A federal judge has dismissed a lawsuit in which two former University of Maryland men’s basketball players accused the makers of the Fortnite video game of misusing a dance move that popularized ex-teammates.
US District Judge Paul Grimm in Maryland ruled on Friday that the Copyright Act pre-claimed that Jared Nickens and Jaylen Brentley filed suit in February 2019 Epic game, Creator of the wildly popular online shooting game.
Nickens and Brentley claimed Carrie, the North Carolina-based company, falsified her identity by mimicking the “Running Man Challenge” dance, which she did in 2016 on social media videos and “The Ellen DeGeneres Show”.
His copyright infringement lawsuit claimed that the “running man” dance is “emot” Fortnite Nickens and Brentley take credit for creating a dance that players can buy for their characters.
The judge said the important question is whether the plaintiff claims that the copyright is “qualitatively different” than the rights protected by the Act.
“And here the plaintiff’s claim is based on Epic Games allegedly ‘capturing and digitizing copying’ which makes the running man dance to make Fortnite that ‘the player’s avatars are executed similarly to the running man’s version of the plaintiff Allows to do. ” Rights protected by the Copyright Act, ”he wrote.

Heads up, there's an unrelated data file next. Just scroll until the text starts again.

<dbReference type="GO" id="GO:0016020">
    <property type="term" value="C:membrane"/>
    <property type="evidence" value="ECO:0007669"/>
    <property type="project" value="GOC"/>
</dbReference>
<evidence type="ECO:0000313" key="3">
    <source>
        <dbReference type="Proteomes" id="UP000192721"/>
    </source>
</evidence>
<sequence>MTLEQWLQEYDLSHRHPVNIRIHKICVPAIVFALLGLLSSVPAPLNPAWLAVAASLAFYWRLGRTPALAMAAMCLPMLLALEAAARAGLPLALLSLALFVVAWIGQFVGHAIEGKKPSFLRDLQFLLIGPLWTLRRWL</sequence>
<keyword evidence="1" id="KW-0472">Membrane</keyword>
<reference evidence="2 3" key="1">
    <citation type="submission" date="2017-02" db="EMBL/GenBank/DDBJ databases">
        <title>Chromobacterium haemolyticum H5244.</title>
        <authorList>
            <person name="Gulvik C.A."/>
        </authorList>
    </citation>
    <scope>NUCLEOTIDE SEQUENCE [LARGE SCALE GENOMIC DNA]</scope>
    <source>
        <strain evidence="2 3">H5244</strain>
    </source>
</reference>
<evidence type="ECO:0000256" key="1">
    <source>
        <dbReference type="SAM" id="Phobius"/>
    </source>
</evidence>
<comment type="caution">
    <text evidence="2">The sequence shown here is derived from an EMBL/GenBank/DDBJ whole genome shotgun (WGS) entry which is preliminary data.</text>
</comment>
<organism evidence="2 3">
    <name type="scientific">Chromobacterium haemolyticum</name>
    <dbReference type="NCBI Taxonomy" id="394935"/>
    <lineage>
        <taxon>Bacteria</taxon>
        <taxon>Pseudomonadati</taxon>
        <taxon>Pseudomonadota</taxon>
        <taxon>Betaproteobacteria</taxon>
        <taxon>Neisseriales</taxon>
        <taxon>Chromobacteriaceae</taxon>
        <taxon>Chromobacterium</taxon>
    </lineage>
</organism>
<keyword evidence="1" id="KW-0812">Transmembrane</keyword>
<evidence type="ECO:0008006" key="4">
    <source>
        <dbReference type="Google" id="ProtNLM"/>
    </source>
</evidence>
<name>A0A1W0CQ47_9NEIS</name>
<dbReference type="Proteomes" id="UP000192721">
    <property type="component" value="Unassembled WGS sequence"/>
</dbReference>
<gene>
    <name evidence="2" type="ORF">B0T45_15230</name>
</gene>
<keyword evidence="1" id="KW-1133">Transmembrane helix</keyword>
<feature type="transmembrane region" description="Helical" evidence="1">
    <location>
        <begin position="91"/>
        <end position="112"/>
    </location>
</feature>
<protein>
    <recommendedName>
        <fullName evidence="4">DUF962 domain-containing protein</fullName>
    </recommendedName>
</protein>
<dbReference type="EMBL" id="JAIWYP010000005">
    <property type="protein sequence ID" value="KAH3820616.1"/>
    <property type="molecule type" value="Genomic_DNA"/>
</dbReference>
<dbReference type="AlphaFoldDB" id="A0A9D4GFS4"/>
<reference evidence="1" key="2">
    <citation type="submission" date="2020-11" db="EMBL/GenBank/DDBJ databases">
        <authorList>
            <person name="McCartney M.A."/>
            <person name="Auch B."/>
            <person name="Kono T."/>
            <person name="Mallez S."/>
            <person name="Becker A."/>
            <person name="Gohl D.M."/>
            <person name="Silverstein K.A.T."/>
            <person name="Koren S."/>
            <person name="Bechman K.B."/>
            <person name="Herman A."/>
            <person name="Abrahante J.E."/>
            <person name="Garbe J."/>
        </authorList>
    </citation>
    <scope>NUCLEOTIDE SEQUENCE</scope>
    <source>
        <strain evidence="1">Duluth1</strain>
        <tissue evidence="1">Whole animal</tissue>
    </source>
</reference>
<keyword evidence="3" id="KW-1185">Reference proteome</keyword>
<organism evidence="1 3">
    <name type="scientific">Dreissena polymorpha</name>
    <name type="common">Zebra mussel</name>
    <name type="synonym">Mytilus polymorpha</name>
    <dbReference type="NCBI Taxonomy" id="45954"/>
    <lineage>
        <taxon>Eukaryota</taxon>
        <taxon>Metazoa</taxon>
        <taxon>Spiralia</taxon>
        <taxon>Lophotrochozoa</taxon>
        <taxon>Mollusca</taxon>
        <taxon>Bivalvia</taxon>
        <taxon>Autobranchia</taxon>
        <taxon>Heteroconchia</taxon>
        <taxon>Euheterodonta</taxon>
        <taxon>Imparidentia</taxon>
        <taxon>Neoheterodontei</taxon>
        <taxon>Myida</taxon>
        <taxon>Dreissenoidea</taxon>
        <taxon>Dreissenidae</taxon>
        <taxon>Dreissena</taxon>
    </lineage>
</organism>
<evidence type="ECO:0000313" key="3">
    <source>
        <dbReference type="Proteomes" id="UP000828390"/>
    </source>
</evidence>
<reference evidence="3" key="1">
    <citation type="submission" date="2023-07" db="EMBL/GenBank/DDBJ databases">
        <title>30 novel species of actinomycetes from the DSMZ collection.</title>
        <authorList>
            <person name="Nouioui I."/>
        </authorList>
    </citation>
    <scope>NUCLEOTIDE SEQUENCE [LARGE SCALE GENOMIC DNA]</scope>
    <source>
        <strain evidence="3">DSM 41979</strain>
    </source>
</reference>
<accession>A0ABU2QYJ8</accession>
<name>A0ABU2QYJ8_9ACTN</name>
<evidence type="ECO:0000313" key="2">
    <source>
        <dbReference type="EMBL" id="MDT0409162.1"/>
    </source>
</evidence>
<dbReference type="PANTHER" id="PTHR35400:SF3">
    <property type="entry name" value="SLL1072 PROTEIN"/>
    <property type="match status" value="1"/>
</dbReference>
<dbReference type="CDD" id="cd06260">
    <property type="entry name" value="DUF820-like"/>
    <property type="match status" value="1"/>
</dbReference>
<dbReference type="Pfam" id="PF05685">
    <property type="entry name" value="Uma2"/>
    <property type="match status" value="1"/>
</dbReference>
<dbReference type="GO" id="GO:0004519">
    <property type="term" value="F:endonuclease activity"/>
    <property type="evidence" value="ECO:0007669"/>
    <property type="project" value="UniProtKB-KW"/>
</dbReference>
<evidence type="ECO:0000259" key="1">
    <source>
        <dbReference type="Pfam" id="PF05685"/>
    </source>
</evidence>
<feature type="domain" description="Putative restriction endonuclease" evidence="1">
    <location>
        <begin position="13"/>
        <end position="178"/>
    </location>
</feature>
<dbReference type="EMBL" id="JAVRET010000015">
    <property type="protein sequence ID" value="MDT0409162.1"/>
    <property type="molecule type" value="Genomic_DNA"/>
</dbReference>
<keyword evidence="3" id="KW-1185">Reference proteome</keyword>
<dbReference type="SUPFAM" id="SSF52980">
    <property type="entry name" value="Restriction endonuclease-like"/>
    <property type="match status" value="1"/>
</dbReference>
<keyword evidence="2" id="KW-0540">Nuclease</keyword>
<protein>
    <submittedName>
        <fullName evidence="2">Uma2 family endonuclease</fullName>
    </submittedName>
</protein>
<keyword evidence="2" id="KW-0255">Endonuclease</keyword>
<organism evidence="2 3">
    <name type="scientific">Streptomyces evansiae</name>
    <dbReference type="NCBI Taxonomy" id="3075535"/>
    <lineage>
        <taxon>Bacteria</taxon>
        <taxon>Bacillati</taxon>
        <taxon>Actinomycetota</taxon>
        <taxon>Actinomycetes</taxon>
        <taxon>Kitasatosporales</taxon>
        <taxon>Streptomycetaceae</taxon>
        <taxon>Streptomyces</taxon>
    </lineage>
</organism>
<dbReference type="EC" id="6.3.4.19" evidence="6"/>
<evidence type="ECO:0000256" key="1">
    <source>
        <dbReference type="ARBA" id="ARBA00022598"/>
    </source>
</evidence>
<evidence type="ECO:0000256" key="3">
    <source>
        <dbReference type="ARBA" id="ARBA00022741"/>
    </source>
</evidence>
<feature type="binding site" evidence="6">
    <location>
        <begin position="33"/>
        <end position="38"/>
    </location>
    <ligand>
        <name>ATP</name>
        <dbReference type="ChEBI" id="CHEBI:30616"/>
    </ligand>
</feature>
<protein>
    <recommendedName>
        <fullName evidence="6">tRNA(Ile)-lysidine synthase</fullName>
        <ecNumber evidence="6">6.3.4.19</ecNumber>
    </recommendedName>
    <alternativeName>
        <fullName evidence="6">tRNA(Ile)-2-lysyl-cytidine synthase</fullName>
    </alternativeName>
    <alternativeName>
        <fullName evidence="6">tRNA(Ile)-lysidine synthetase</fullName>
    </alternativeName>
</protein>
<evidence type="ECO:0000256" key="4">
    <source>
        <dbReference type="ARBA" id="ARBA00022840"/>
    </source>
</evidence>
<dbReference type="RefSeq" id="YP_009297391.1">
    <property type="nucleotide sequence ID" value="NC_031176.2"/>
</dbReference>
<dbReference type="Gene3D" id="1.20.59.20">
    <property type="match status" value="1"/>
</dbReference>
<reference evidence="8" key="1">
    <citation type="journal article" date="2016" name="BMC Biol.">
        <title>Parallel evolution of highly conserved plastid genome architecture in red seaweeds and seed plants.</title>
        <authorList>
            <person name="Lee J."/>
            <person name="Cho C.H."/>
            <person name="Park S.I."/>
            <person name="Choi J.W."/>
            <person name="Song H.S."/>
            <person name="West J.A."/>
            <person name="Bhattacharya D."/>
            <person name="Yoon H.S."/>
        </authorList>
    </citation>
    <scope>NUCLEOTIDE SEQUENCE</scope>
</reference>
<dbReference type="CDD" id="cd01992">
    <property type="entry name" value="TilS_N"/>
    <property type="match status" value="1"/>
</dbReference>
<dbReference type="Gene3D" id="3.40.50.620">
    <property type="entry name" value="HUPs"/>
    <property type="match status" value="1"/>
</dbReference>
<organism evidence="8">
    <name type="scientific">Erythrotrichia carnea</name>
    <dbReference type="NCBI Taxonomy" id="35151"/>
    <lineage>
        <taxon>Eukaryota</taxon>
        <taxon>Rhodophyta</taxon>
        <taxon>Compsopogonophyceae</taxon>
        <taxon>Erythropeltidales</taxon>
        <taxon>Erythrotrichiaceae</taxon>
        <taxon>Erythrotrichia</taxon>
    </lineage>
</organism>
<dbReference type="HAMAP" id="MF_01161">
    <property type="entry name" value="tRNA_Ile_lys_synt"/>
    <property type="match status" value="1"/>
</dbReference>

Mass Brentley of Springfield, and Nickens of Monmouth Junction, NJ, were seeking more than $ 5 million (about Rs 37 crore) in damages.
Epic Games spokesman Nick Chester on Monday declined to comment on the judge’s ruling.
The festive dance at Fortnite is called “Emotions”. While the game itself is free to play, players can purchase “expressions” and other character customizations.
Other artists, including Brooklyn-based rapper 2 Milli and “The Fresh Prince of Bel-Air” star Alfonso Ribeiro, have also sued Epic Games over other dances featured in the shooting game. Ribeiro dropped his lawsuit against Epic Games last year, when the US Copyright Office denied him copyright for the “Carlton” dance that his character did on the 1990s sitcom.
Niekens and Brentley appeared on a Deganners talk show with two New Jersey high school students, posting videos of the dance before two University of Maryland basketball players filmed their own version. Brentley told DeGeners that Nickens first showed him dancing in a video on Instagram.
“We dance every day to our teammates in the locker room,” Brentley said. “We were like, Hey, let’s make a video and make everyone laugh.”
The judge rejected her lawsuit claims for confidentiality, unfair competition and unjust enrichment based on pre-emption under copyright law. He accused his trademark claims and claims of unfair competition and “false designation of origin” under the Langham Act.
“The plaintiffs want to use the running man dance in their game Fortnite to put the same square peg in the eight goal hole due to action against Epic Games. But the plaintiff’s claim that Epic Games copied the dance does not support his theories.
The plaintiff’s attorney, Richard Jaclicsch, said his client may not be able to bear the costs of appealing the judge’s ruling. He said it seems “un-American” for the company to “profit from the backs of Nickens and Brentley”.
“Epic can still step up and do the right thing. The epic can still step up and accept what these children did, ”he said.
According to Jakitsch, Nikens was playing professional basketball in Canada and working as a Brentley sports agent.
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